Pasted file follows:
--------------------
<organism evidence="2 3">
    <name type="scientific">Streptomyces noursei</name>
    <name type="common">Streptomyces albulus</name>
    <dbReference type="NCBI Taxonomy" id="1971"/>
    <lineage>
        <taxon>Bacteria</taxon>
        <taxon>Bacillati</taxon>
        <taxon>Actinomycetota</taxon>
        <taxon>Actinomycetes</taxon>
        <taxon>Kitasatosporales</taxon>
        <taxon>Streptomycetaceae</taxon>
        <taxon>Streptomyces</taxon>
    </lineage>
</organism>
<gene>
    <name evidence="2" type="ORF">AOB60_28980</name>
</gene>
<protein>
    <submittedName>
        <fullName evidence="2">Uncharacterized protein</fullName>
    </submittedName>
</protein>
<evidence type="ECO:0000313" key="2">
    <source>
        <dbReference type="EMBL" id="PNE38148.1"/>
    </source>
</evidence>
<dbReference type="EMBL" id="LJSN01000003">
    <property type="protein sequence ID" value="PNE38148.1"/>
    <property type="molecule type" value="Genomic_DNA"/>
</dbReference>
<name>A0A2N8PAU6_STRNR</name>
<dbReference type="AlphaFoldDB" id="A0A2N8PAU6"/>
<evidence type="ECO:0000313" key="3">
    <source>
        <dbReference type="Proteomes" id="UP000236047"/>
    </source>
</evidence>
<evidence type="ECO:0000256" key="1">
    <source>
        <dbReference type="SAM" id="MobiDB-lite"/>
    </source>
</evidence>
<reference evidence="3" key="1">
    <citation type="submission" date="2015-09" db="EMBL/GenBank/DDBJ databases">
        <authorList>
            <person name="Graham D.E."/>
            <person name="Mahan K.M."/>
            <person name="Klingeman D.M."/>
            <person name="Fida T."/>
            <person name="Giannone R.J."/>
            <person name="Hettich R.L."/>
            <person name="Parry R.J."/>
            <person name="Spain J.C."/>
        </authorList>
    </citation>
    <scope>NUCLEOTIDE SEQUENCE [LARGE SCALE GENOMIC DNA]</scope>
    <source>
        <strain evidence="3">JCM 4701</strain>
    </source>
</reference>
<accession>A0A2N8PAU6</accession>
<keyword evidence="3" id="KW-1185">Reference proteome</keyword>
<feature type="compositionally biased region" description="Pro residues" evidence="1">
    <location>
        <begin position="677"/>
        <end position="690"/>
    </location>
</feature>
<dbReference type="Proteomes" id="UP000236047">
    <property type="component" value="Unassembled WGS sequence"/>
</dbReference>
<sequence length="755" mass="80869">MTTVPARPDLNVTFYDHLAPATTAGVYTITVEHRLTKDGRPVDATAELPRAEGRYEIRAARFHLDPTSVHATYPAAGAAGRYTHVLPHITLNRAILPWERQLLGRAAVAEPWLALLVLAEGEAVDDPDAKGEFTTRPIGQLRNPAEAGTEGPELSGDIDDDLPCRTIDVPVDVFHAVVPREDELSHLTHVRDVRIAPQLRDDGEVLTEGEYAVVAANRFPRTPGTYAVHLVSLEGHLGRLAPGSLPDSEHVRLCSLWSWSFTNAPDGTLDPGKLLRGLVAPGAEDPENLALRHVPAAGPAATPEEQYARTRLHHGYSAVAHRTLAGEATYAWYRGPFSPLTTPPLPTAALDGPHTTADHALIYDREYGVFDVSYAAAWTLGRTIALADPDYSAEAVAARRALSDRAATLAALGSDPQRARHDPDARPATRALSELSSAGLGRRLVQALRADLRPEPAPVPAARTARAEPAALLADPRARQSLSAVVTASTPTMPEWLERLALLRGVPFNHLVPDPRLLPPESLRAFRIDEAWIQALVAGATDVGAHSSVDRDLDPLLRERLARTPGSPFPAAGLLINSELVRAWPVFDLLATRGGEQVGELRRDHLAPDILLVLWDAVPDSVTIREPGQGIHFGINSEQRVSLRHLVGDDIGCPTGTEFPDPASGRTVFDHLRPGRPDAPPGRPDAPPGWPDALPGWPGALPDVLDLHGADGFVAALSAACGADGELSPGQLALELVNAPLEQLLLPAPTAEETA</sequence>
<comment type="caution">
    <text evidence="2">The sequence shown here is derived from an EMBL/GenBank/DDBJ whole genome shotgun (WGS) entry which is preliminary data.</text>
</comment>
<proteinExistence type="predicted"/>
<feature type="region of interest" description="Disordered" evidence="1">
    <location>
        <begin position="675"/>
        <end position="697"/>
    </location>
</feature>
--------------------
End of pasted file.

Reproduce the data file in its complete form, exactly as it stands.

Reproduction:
<organism evidence="2 3">
    <name type="scientific">Streptomyces noursei</name>
    <name type="common">Streptomyces albulus</name>
    <dbReference type="NCBI Taxonomy" id="1971"/>
    <lineage>
        <taxon>Bacteria</taxon>
        <taxon>Bacillati</taxon>
        <taxon>Actinomycetota</taxon>
        <taxon>Actinomycetes</taxon>
        <taxon>Kitasatosporales</taxon>
        <taxon>Streptomycetaceae</taxon>
        <taxon>Streptomyces</taxon>
    </lineage>
</organism>
<gene>
    <name evidence="2" type="ORF">AOB60_28980</name>
</gene>
<protein>
    <submittedName>
        <fullName evidence="2">Uncharacterized protein</fullName>
    </submittedName>
</protein>
<evidence type="ECO:0000313" key="2">
    <source>
        <dbReference type="EMBL" id="PNE38148.1"/>
    </source>
</evidence>
<dbReference type="EMBL" id="LJSN01000003">
    <property type="protein sequence ID" value="PNE38148.1"/>
    <property type="molecule type" value="Genomic_DNA"/>
</dbReference>
<name>A0A2N8PAU6_STRNR</name>
<dbReference type="AlphaFoldDB" id="A0A2N8PAU6"/>
<evidence type="ECO:0000313" key="3">
    <source>
        <dbReference type="Proteomes" id="UP000236047"/>
    </source>
</evidence>
<evidence type="ECO:0000256" key="1">
    <source>
        <dbReference type="SAM" id="MobiDB-lite"/>
    </source>
</evidence>
<reference evidence="3" key="1">
    <citation type="submission" date="2015-09" db="EMBL/GenBank/DDBJ databases">
        <authorList>
            <person name="Graham D.E."/>
            <person name="Mahan K.M."/>
            <person name="Klingeman D.M."/>
            <person name="Fida T."/>
            <person name="Giannone R.J."/>
            <person name="Hettich R.L."/>
            <person name="Parry R.J."/>
            <person name="Spain J.C."/>
        </authorList>
    </citation>
    <scope>NUCLEOTIDE SEQUENCE [LARGE SCALE GENOMIC DNA]</scope>
    <source>
        <strain evidence="3">JCM 4701</strain>
    </source>
</reference>
<accession>A0A2N8PAU6</accession>
<keyword evidence="3" id="KW-1185">Reference proteome</keyword>
<feature type="compositionally biased region" description="Pro residues" evidence="1">
    <location>
        <begin position="677"/>
        <end position="690"/>
    </location>
</feature>
<dbReference type="Proteomes" id="UP000236047">
    <property type="component" value="Unassembled WGS sequence"/>
</dbReference>
<sequence length="755" mass="80869">MTTVPARPDLNVTFYDHLAPATTAGVYTITVEHRLTKDGRPVDATAELPRAEGRYEIRAARFHLDPTSVHATYPAAGAAGRYTHVLPHITLNRAILPWERQLLGRAAVAEPWLALLVLAEGEAVDDPDAKGEFTTRPIGQLRNPAEAGTEGPELSGDIDDDLPCRTIDVPVDVFHAVVPREDELSHLTHVRDVRIAPQLRDDGEVLTEGEYAVVAANRFPRTPGTYAVHLVSLEGHLGRLAPGSLPDSEHVRLCSLWSWSFTNAPDGTLDPGKLLRGLVAPGAEDPENLALRHVPAAGPAATPEEQYARTRLHHGYSAVAHRTLAGEATYAWYRGPFSPLTTPPLPTAALDGPHTTADHALIYDREYGVFDVSYAAAWTLGRTIALADPDYSAEAVAARRALSDRAATLAALGSDPQRARHDPDARPATRALSELSSAGLGRRLVQALRADLRPEPAPVPAARTARAEPAALLADPRARQSLSAVVTASTPTMPEWLERLALLRGVPFNHLVPDPRLLPPESLRAFRIDEAWIQALVAGATDVGAHSSVDRDLDPLLRERLARTPGSPFPAAGLLINSELVRAWPVFDLLATRGGEQVGELRRDHLAPDILLVLWDAVPDSVTIREPGQGIHFGINSEQRVSLRHLVGDDIGCPTGTEFPDPASGRTVFDHLRPGRPDAPPGRPDAPPGWPDALPGWPGALPDVLDLHGADGFVAALSAACGADGELSPGQLALELVNAPLEQLLLPAPTAEETA</sequence>
<comment type="caution">
    <text evidence="2">The sequence shown here is derived from an EMBL/GenBank/DDBJ whole genome shotgun (WGS) entry which is preliminary data.</text>
</comment>
<proteinExistence type="predicted"/>
<feature type="region of interest" description="Disordered" evidence="1">
    <location>
        <begin position="675"/>
        <end position="697"/>
    </location>
</feature>